Molecular Motion
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Molecular Motion and Infrared Spectra

Molecules and everything in them can move in many ways, and energy is associated with all of those different kinds of motion.

There is translational movement. Molecules can move from one place to another.
There is also rotational movement. That is, they can turn around and around.
The third way shown here is vibrational movement.
In addition, electrons can move from place to place and orbital to orbital.

These types of motion and the energy associated with them influence the physical properties of chemicals. The color of chemicals is often associated with changes in electron energy levels.

The phase of chemicals is associated with translational and rotational motion of molecules. In the gas phase molecules are free to move from one place to another and also have considerable translational motion.

Rotational motion can involve the entire molecule rotating or the internal parts of the molecule rotating with respect to one another. These types of rotation are found in molecules in both the gas phase and the liquid phase.

Vibrational motion is found in molecules in all three of the phases. It is the vibrational motion and the energy needed to change it that we will focus on now.

This diagram shows you some of the different kinds of vibrations that can occur.  Vibrations can be classified as asymmetric stretching, symmetric stretching, and bending. These vibrations can be fast or slow, or take place at any of several different speeds or intensities. They can also change from one speed to another. When they change from one speed to another, the atoms absorb or release very specific amounts of energy--just enough to get from one speed to another.

61molmo3.JPG (8234 bytes)

The light energy needed for vibrational changes is generally that of infrared light. If the light has just the right amount of energy, it can be absorbed by the molecule and cause a change in the way the atoms of that molecule vibrate.

From our perspective outside the molecules we cannot detect the actual vibration of the atoms in the molecules, but we can measure the energy going in or coming out. The energy needed to change the vibration in the molecules corresponds to the energy contained in infrared light. A different amount of energy is needed to change the vibrations for each different combination of atoms and thus requires a different frequency of infrared light.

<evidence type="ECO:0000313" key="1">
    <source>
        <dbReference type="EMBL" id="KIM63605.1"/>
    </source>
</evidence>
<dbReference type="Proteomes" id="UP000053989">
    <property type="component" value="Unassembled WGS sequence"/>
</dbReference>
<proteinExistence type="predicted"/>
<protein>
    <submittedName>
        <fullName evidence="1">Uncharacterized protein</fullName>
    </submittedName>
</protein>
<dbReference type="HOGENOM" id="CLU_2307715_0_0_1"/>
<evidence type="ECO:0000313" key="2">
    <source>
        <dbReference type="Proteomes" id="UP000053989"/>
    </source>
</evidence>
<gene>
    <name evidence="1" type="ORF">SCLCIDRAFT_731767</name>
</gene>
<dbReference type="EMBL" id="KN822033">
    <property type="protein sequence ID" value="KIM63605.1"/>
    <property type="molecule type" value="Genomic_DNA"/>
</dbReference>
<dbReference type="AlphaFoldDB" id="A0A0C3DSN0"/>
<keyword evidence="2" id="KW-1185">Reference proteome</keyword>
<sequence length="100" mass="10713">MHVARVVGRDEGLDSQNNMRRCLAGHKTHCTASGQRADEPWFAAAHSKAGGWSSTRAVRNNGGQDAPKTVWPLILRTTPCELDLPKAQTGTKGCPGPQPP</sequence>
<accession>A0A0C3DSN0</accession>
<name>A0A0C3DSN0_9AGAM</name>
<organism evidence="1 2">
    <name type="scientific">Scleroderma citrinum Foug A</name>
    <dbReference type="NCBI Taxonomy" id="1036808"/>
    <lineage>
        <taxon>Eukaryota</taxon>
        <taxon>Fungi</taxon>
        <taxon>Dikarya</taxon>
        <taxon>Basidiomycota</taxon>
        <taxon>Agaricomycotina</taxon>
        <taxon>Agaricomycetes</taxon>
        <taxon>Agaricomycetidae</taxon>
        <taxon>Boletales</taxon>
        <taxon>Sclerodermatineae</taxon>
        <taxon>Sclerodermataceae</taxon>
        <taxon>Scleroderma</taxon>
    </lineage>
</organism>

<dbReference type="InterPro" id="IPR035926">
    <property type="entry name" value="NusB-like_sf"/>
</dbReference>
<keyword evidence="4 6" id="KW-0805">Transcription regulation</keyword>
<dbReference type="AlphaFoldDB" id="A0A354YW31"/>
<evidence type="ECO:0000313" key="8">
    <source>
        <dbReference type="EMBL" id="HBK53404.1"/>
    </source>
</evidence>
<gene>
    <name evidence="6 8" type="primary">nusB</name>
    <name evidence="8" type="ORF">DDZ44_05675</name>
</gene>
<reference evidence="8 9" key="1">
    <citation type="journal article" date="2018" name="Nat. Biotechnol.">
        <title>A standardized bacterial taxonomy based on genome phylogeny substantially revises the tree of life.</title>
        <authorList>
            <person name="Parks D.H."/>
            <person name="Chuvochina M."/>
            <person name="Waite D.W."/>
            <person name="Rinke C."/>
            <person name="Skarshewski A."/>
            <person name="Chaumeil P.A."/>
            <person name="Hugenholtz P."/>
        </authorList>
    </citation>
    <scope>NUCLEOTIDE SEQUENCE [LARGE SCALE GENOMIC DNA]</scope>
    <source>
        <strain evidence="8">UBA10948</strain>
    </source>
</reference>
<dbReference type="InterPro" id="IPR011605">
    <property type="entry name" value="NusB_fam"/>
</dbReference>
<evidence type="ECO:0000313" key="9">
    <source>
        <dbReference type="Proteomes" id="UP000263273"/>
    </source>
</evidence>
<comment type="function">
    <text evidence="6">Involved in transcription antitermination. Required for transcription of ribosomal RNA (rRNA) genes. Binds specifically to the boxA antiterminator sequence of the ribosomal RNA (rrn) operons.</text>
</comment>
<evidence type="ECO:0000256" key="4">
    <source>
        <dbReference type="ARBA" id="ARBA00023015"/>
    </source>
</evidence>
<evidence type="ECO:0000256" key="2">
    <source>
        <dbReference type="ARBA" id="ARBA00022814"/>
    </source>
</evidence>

The amount of energy that it takes to change the vibration of a particular type of bond is very characteristic of that bonding arrangement. It is so characteristic that if you use the right kind of equipment, you can measure the frequencies of infrared light that are absorbed by molecules and correlate those frequencies with some of the bonding arrangements that are present in the molecules.

An example of this is shown here. I know you cannot see the details but I don't want you to focus on the details just yet.

Infrared spectrum of unspecified compound.[61ir02.JPG (8495 bytes)]

Look at the line going across the graph. Going from left to right represents different frequencies of infrared light. The trace of this line going up and down across the graph is called an infrared spectrum. When the line goes down, that means the molecule absorbed that particular frequency of infrared light. That absorption of energy results in a change in the vibration of some part of that molecule. So every absorption in the spectrum corresponds to a particular part of the molecule.

Notice that absorptions occur at different places. A carbon-hydrogen bond has a different set of vibrations than an oxygen-hydrogen bond, and it takes a different amount of energy to change vibrations. We could go all the way across each spectrum and note the different kinds of vibrations that correspond to each one of those absorptions.

You can see an animated example of the kinds of vibrations and how they relate to the peaks on an IR spectrum at this website  (You will need the Chime plug-in.)

IR Spectra Interpretation

It is not important for our purposes in this course that you learn how to give a complete interpretation of these spectra. However, I do want you to be able to interpret some of the simpler and more dependable portions of these spectra. We will do that as we talk about each of the different classes of organic compounds.

As you look at the different spectra in this lesson, you will notice that the spectrum for each one is different but not completely different. Some of the absorption positions repeat because some of the bonding arrangements are the same from one sample to another. But you should note that the total spectrum of each one is different. A professional would be able to identify the particular bonding arrangements and functional groups that are present. You will learn to identify some of the bonding arrangements and functional groups that are present.

In the following pages, we will look at how we will apply this to the types of compounds we have studied.


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E-mail instructor: Eden Francis

Clackamas Community College
2001, 2003 Clackamas Community College, Hal Bender